Horace Purdy Journal June 1867 Entry

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JUNE 01 SATURDAY - Pleasant; no work in the shop. I went down, however, after breakfast and arranged with Charles Purdy to draw my pay and bring it to me at noon with a new 3 D Pearl cassimere hat which I bought and left to be trimmed and curled. He brought me the money at noon and the hat as he came at night. I spent the day working with Mr. Pond. We worked in company. We worked on his premises the first part of the day digging his flower borders and later in my yard making over the flower bed by the piazza and mowing the north and front door yard. The south, I have previously mowed and raked off. After tea, Gussie went into the street. While she was gone, Robert Dunning came into the yard to look at my strawberries. When Gussie returned, I went into the street with Robert. I got my Harper's Weekly at the news office, called at Swift's a few minutes and then walked up with Charles Bennett. George and Bell came here. Bell stayed with Georgie while Gussie and George went over to John Bouton's. They returned about 10 o'clock and George and Bell went home and we soon retired. JUNE 02 SUNDAY - Pleasant in the forepart of the day. Gussie went to church in the morning and came home at noon to let me go to Sunday School. I did not stay to the Prayer Meeting in the P.M., but came home after Sunday School in order to get through with my Sunday School writing and tea early in order to go up to see Father who is sick. Bell came here after Sunday School and stayed to tea and went up with us. Before going, I wrote to Carlton & Porter for the Sunday School ordering 2 dozen Judd's Lessons for each Sunday in the year, Nos. 1 and 2, a dozen of each; also 2 dozen catechisms, Nos. 1 and 2, a dozen of each; also another copy of the Sunday School Journal for the remaining 4 months of our Sunday School paper year (for Charles Barnum). The amount of the bill was $4.08, which I enclosed. It commenced raining as we got to Dr. Hendrick's going up home, so Gussie turned about with Georgie in his carriage and went home while Bell and I went on. Father is not dangerously sick; it is only a stitch (as he calls it) in his back and neck, making him so lame that he can hardly move. I came home about 7 o'clock and went down to the Post Office and mailed the letter to Carlton & Porter ordering the things as before named. I returned without going to church on account of the rain. JUNE 03 MONDAY - No work in the shop. I however went downtown morning and got a new pearl cassimere trimmed and curled for Mr. Pond and brought it home to him at noon. I selected it from a lot of damaged ones and got it for half price - $1.00. A perfect one would cost $3.00. It was so nearly perfect that few would ever know the difference. I commenced weeding my strawberries before dinner. While I was at the shop getting the hat for Mr. Pond, George came and trimmed out my dooryard walks for me. I found them nicely done and he gone when I came home. After dinner, I went into the street and had more talk with Mr. Swift about business. He had pretty much concluded to to sell out, but we took a new tack and talked about going in company and take the New York store with the one here and run both, one of us to be in the city and the other one here and exchange so that each can be home with his family half of the time. After tea, I went up with Dr. Kellogg over to Theodore Lyons' for some oat straw for his horse's bedding. It was dark when we returned. He borrowed Rollo Nichols' box wagon to go with. I went into the street again late in the evening and had a talk again with Swift. I came home and talked with Father Griswold. He approves and we intend going to New York tomorrow morning to see about the business there. Bell came down this evening and sprouted my potatoes for me. I am going to pay her in potatoes. She worked late and will stay all night. JUNE 04 TUESDAY - A beautiful day. I went to New York this morning with Mr. Swift to see about the picture frame business at 68 Carmine Street which we have been talking about buying. We saw the business and before we got home, concluded not to go in company. The expense of doing business would be so large that it would not net profit enough for bother. I pretty much concluded to buy out the New York store myself and start it alone. It is owned by Henry D. Clark. After arriving in town this evening, I saw Mr. Jabine at the Post Office and walked up home with him to talk about the business and money from the Savings bank to buy it with. JUNE 05 WEDNESDAY - Another beautiful day. Before breakfast, I went down to Mr. Swift's house to get some statistics on paper regarding the New York store. It was so late before I got my breakfast that I had a hard headache which lasted me all day. I never the less had business to attend to. I had to make my application to the Savings bank for $1,200 which was granted on a joint note of Father Griswold and myself. I went to the shop and bought a 4 D. pearl cassimere for Mr. Swift. He telegraphed for me to Mr. Clark saying that 'all was right regarding the money' and that I would be down in the morning. I went with Mr. Swift to the Savings Bank and made arrangements for him to draw my $1,200 in my absence in New York. I went into Dr. Kellogg's office and took some medicine for my headache. After tea, I felt better and went into the street and borrowed $50 of Mr. Swift to buy a commutation ticket on the New York and New Haven Railroad provided I make all things right in New York regarding the store. I have made arrangements for George to go with me and be head salesman. I received lesson Books, Catechisms and Sunday School papers for the Book Room today. I did not send money enough and had to remit the balance with the bill to be receipted by mail. George helped me bush my peas this P.M. JUNE 06 THURSDAY - Another pleasant day. George went with me to New York this morning as clerk in my store. We took the steamer, 'Neversink'. We got aground getting out of Norwalk Harbor, and together with having to up to the bridge and down to Gregory's Point to the boat, we were to nearly noon getting to the city. We found Mr. Clark at his new place of business in the Gilbert Clock Manufacturing Company of Winsted, Connecticut at 12 Cortlandt Street. We took dinner and then spent the afternoon completing our bargain of me buying his store at 68 Carmine Street. I paid by check on the Danbury National Bank for $1,000 and gave him four notes of $125 for three, six, nine and twelve months for the remaining $500. I gave him a chattel mortgage on fixtures of the store as security and then brought the notes home with me to have O. H. Swift endorse them. We also went to the office of the Greenwich Insurance Company and had the insurance transferred to me. Then we went to the Manhattan Gas Company and deposited $12.00 for meter as security for payment of gas. As I came home, I bought a commutation ticket at the 27th Street Depot for six months - $80. Our butter came from Ohio today. I paid the expressage for it - $3.45. I also before I came home engaged William Mansfield to bring me a ton of coal tomorrow. JUNE 07 FRIDAY - Before breakfast, I went up to see Oscar Serrine about getting my apron, overshirt, towel and tools at the shop. Also gave him my check with 20 cents with which to pay my dues to the Hatters' Society and draw my traveling card. I started for the cars in good season and went to Mr. Swift's house and gave him the note to take to the Savings Bank and draw $1,200 for me which they have agreed to loan me. I also borrowed $29.00 of him, he to take it from the money he draws for me at the bank. When I arrived at the store in the city, I found Daniel there, George having gone out with William Hayes to get acquainted with parties who patronize and work for the store, also some from whom to buy frames. The day has been hot. We made some sales and took some orders for work. I took dinner with George at his boarding house; also tea and I am to stay all night. JUNE 08 SATURDAY - I stayed with George last night . It commenced raining about 6 o'clock this morning. It rained at times during the day, though not very hard. I went to buy picture frames and glass this forenoon. The account books which I ordered yesterday of Crawford & Nadine were sent to the store this P.M. I commenced to arrange in the front basement under the store for a workroom but had to leave it to go home. Just as the train left 27th Street at 4 o'clock, it commenced raining and rained very hard all the way to Norwalk. When we arrived at Redding, I perceived that it had not rained there. Gussie was waiting for me at the Depot. We did some marketing and then went to Mr. Swift's store before coming home to get the balance of the money which he drew for me yesterday at the Savings Bank. He paid the interest on the note of $1,200, stamped the same, deposited $1,000 in Danbury bank for the check of that amount I gave Henry Clark towards the business I bought from him. He bought me a large pocket book and had left for me in cash $64.50. After tea (which was late), I went to see Mr. Pond about the butter which came from Edwin and paid him my half of the amount $14.01 which with his half he will remit in a few days to Edwin. JUNE 09 SUNDAY - Stormy until after dinner. On account of the storm, we did not go to meeting. After tea, I went over to see Dr. Kellogg a few minutes and then went up home to get George's shawl and hairbrush to take to him in New York tomorrow morning. Bell stayed with us last night and today and will stay with us tonight. Gussie and I went to meeting in the evening. Brother George Hughes of New Jersey, agent of the Freedmen's Bureau, preached. Brother Hill, our old pastor, now from Redding, was with us and read the closing hymn. I took a card and went the length of the aisle to solicit for the freedmen. I got nothing. JUNE 11 MONDAY - A beautiful day. I packed up some of my carpenter's tools before breakfast and took them with me to New York to put up a bench to join frames. I was too busy to make my bench, so I came home without making it. Gussie went to the depot to meet me. We went together and paid for a half ton of coal bought last Friday of Sproule & Mansfield. JUNE 11 TUESDAY - Pleasant. I went to the city again as usual. I had a great deal of running about to do and was very tired when I returned to the store. I took it easy the rest of the day. I brought home George's washing and my new shoes which I put on in D. M. Benedict's Store, leaving my boots to be mended. JUNE 12 WEDNESDAY - Pleasant. I went to the city as usual. I bought a vise for my workbench in the basement of the store. As I came home, I went to the Bible House and got three bibles for Emily Anderson, Harriet Wheeler and Aunt Louise. As I came from the Depot this evening, I stopped at D. M. Benedict's and got my boots which I left there last evening to be mended. In the evening, I went over to Mr. Pond's and he reported that the butter which came for us from Ohio did not hold out. It was billed for 111 pounds but it would weigh only 101 pounds and six ounces. JUNE 13 THURSDAY - pleasant and very warm. I took a fine bouquet with me to the city this morning and put in my show window. I built my work bench for joining frames in the basement of my store today. Gussie went to Ridgefield with Mrs. Short and carried her rags to be woven today. They had Alfred Gregory's horse. After tea, I got out a piece of cherry from Mr. Pond's barn to attach to my new frame making plane I mailed a letter to Edwin this morning intending to enclose a money order of $26.78 for butter but was too late for the morning mail and left the amount with Dr. Brown to be sent by the afternoon mail which he sent this P.M. JUNE 14 FRIDAY - Pleasant. I went to New York as usual. I finished putting up my apparatus for joining frames at my store today. I bought a crate of strawberries at Washington Market for Christian Quien. The locomotive gave out on the New York & New Haven tonight so that we were obliged to get another one at Stamford. JUNE 15 SATURDAY - I took some clean clothes down to George this morning to the city. I have felt about sick today. I repaired Mrs. McCormick's looking glass today. She lives at 19 McDougal Street. Eliakim Wildman called at the store to see me today but I was out. I saw him on the train coming home. Gussie and Louise met me at the depot this evening and I went with them to market. Daniel Minnerly, my boy gilder gave me his picture today. I promised him one of myself. JUNE 16 SUNDAY - Cloudy and hazy in the morning, but it finally came off hot and oppressive. Bell stayed with us last night as she has been doing for a week past. Gussie went to church in the morning. She came home at noon and I went down to Sunday School. I came home after school to do my Sunday School writing and to rest, as I am pretty nearly tired out from last week's work in the city. Bell came here to tea and to stay all night. A thunder shower about 6 P.M. We did not go out in the evening on account of the rain. We picked some flowers before the shower and made a bouquet in the evening which I expect to take with me to the city tomorrow morning. Mr. Pond called in the evening while we were making the bouquet. JUNE 17 MONDAY - I rose early and helped Mr. Pond grind his scythe before breakfast. I took a large bouquet to the city with me for one of the conductors on the 6th Avenue cars which I promised last Friday, I believe. I gave a bill which Russell Smith owes me to David B. Booth as I went to the cars this morning for him to give to Constable Crosby to collect for me. It commenced raining as the cars left and rained hard until I got to New York. It came off pleasant and hot in the middle of the day in the city, though they tell me it has rained nearly all day here at home. As we were coming out from the city, it clouded over again and here at home it looks as if it would rain at any moment. Later - 10 o'clock. Clear and pleasant; the stars are shining brightly. JUNE 19 WEDNESDAY - A pleasant day. I went to the city as usual. I took dinner at Mr. Thompson's where George boards. I bought a pound of coffee for William Warren at the Great American Tea Company and let Mr. Fanton have it on the train before I got home. I bought 4 feet of green worsted fringe for Mr. Smith and brought it home with me. Before tea, I put grass around my strawberries around a part of them. I worked until dark and then drank my tea. JUNE 20 THURSDAY - Pleasant. I rode as far as Norwalk in the mail car with Mr. Swift. I got out at 42nd Street when the engine left the train and walked from there over to 6th Avenue with J. M. Potter and his brother. I bargained with George Baker (a son of the woman who lives on the upper floor over my store) to paint the front of the store. He commenced it immediately. I worked again as long as I could see putting grass around my strawberry to keep berries from lying in the dirt. JUNE 21 FRIDAY - Pleasant again today. Edward S. Davis and wife went to New York this morning. Trade has been a little better with me today. I bought a sample of tea today at the United States Tea Warehouse opposite the Great American, I having heard that they gave a better article for the money than the Great American. I brought home a frame from New York to show Mr. Swift. JUNE 22 SATURDAY - Pleasant. I had Father Griswold's company to Norwalk this morning, he going east to his work as elder and I to New York. I went with George to dinner at his boarding place at Mr. Ferguson's. After dinner, I went downtown and bought a chrome lithograph (The Chickens) for a customer. I brought home my ripsaw this evening from the city. Gussie met me at Raymond's Fish Market when the train arrived. I did some marketing with her and then came home. She having some more errands to do, I left her in the street. I had strawberries and milk for supper. Wells Webster and wife came to Father Griswold's today. JUNE 23 SUNDAY - Pleasant and warm. While Gussie was getting ready for church this morning, I took Georgie to walk over in Mr. Pond's garden to see his strawberries. Gussie came home at noon. I went to Sunday School and came home at its close to do the writing for the school. I then picked what strawberries were ripe. We had some for tea. Gave a quart to the Griswold's (Wells Webster and wife being there to tea), saving the remainder to take with me to New York in the morning. Father came down about 7 P.M. with pants and coat for George which I am to take to him in the morning. I went to church in the evening; Brother Birch preached. After church, Sherman Smith and lady (Lucy Bennett) called, he to see me about work at Yonkers, George having sent word to him that they were to commence work again on Monday. JUNE 24 MONDAY - Pleasant in the morning. I took a bag of clothes with me to the city this morning for George and a bucket (4 quarts) of strawberries to my boy in the store, Daniel Minnerly. When I got to the city in the middle of the forenoon, George took his clothes and started for Yonkers to go to work at hatting. It commenced raining about 8 o'clock this evening. After closing the store, I walked over to my boarding place in Grove Street to Mr. Ferguson's. I take the same room and bed that George left. JUNE 25 TUESDAY - I slept until 6 o'clock this morning. It rained all last night and still continues. After breakfast, I went to the store and opened it. Daniel came in a little after 7 o'clock. I completed my fixtures for joining frames today. I took the 6th Avenue cars about 4 P.M. and rode to 27th Street, from there to the depot and home where I am now writing these words. It has rained all day and we have sold nothing in the store. Theodore Bradley came up today and picked 7 quarts of strawberries for Gussie. She gave him 3 quarts to take home with him to pay for picking. JUNE 26 WEDNESDAY - The sun shone a little about 7 o'clock. It soon became thick cloudy again and more rain. I joined my first picture frames today. I took down with me this morning to the city 4 quarts of strawberries to Mrs. Baker (the lady who lives over my store). She made strawberry shortcake for tea, and my boy Daniel and I dined with her. JUNE 27 THURSDAY - Daniel spoiled a looking glass plate today by accidentally marking the back side. George Baker broke a light of glass in my showcase which stands out the door. He was painting the inside of the case when he did it. Sherman Smith came down from Yonkers this P.M. and brought me news that my house had been entered by a burglar and over $17.00 taken. A few minutes later, I received a letter from Gussie bearing the same intelligence, but both were too late for me to take the train to go home. Ill luck seems to be my portion today. JUNE 28 FRIDAY - Pleasant. Sherman Smith tried to sell sewing machine (Wheeler & Wilson) casters today for me but did not succeed very well. I took the train this P.M. and went home to see about the robbery. I found things about as represented. Constable Crosby searched the thief and found my money in his boot. Crosby now has the money in his possession. JUNE 29 SATURDAY - I returned to the city this morning. I had the company of Louise Jones going down, she having been on a visit to Mr. Jabine's. When we arrived in the city, she went with me to my store. From there, I accompanied her to Broadway and saw her in a stage for Fulton Ferry. I then went down in Beekman Street to Hallerbach's to get some porcelain headed nails for rustic frames for Mr. Swift. Sherman Smith being at the store at noon, I took him with me to dinner. George came down from Yonkers about 2 P.M. He is to stay over Sunday at my boarding place and the store until I return on Monday from home. I took the 4 o'clock train for home. Arrived about 7 1/2 P.M. Robert Cocking came back from Mr. Lynes' today to occupy our rooms again. The day has been warm. JUNE 30 SUNDAY - Pleasant and warm. Bell took Georgie home with her yesterday to stay overnight. Father went to church this morning for the first time in a long time. He let Georgie walk down home with him as he came down to church this morning. I wore my white pants today to church for the first time this summer. Gussie went to church this morning as usual. She came home at noon and I went down to Sunday School. Misses Camp and Hutchinson visited our school this noon. I took them up to see the Infant Class . As we came down, Miss Hutchinson fell down the gallery stairs. It hurt her but little, she said. She had a narrow escape. I was behind her coming down when she fell. I walked up home with them after school. Thomas Bradley came up in the P.M. and helped me pick some strawberries. I gave him 2 quarts to take home with him. After tea, I finished picking what was ripe. I had the headache after tea and on that account did not go to meeting in the evening.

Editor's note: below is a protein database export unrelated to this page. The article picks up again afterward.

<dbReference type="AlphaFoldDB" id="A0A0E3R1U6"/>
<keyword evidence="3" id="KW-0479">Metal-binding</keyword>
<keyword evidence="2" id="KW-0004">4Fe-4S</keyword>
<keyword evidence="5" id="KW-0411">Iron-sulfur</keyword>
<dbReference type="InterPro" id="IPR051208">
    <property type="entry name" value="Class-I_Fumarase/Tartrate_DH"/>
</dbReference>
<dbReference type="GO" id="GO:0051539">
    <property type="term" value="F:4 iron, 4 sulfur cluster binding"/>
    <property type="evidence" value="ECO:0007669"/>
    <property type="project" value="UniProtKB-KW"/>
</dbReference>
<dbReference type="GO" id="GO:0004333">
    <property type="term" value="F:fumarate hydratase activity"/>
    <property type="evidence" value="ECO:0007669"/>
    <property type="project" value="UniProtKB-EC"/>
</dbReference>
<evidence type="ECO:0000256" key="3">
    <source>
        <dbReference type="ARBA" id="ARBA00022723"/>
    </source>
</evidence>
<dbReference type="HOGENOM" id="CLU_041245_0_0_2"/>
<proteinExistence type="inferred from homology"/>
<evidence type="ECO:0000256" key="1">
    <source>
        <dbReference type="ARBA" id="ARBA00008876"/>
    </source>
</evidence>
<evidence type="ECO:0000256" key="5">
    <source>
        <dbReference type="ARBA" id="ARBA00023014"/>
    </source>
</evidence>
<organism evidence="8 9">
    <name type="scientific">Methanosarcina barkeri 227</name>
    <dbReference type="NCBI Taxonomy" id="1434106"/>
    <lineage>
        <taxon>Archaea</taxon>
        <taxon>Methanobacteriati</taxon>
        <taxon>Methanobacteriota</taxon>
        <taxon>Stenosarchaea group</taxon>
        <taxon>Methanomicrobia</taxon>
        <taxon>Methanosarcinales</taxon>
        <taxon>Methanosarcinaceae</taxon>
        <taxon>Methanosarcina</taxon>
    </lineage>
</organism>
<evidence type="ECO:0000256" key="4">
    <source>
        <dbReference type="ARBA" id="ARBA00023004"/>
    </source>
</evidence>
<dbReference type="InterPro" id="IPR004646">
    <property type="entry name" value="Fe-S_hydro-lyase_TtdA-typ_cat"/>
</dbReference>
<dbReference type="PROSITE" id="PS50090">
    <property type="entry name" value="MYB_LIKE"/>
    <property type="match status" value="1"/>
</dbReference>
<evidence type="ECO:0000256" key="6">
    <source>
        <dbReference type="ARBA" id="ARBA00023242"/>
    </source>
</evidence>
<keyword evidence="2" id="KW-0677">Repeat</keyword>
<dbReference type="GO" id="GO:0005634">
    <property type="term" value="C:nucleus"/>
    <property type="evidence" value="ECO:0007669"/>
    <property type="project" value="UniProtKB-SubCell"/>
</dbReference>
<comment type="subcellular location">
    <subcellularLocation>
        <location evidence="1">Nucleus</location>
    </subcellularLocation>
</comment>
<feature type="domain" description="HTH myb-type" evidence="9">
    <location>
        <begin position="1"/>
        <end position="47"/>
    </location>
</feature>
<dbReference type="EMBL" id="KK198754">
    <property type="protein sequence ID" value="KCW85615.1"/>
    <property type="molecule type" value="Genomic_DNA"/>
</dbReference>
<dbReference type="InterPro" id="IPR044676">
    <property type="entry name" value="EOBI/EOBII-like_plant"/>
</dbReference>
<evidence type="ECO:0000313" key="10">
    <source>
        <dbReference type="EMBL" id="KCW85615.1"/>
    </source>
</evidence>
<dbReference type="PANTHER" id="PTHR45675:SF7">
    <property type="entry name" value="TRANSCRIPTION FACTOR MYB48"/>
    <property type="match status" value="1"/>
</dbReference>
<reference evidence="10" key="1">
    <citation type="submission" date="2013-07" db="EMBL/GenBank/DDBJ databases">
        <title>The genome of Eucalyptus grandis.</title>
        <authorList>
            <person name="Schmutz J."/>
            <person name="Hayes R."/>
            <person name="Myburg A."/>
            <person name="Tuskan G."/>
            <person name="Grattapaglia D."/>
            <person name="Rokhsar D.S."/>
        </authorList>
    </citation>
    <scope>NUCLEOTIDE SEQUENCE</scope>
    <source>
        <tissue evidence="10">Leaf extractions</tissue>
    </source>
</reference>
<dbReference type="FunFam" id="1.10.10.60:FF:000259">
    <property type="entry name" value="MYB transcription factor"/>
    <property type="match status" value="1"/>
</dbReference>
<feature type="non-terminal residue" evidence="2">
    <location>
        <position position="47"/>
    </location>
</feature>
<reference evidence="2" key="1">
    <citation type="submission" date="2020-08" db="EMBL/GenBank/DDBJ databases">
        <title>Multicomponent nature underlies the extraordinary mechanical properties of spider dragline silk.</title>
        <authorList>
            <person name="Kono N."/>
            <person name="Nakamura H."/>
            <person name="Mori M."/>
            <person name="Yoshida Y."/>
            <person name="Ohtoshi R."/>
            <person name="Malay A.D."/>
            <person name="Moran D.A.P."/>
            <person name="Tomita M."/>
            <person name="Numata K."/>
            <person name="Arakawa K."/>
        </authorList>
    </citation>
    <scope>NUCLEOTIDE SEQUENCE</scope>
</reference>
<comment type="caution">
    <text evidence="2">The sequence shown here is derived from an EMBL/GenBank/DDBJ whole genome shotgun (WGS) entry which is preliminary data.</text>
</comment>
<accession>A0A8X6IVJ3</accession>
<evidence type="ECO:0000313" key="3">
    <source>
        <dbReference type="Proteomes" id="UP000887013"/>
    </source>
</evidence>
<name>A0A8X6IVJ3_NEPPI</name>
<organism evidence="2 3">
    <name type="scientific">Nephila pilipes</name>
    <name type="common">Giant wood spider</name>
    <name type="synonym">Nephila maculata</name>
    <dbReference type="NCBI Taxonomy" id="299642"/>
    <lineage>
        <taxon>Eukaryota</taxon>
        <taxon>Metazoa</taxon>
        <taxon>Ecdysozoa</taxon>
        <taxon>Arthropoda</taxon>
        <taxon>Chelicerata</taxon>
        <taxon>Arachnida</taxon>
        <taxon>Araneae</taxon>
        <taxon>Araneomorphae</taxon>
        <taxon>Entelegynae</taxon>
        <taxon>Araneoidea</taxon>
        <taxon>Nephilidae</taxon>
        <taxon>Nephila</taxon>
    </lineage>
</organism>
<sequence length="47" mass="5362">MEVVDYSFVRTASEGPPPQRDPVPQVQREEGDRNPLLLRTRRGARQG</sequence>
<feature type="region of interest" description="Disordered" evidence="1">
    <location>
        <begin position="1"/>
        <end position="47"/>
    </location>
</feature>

Purdy, Horace, 1835-1909. “Horace Purdy Journal June 1867 Entry.” Horace Purdy Journals, MS 044. WCSU Archives, 9 July 2019. Accessed on the Web: 19 Nov. 2019.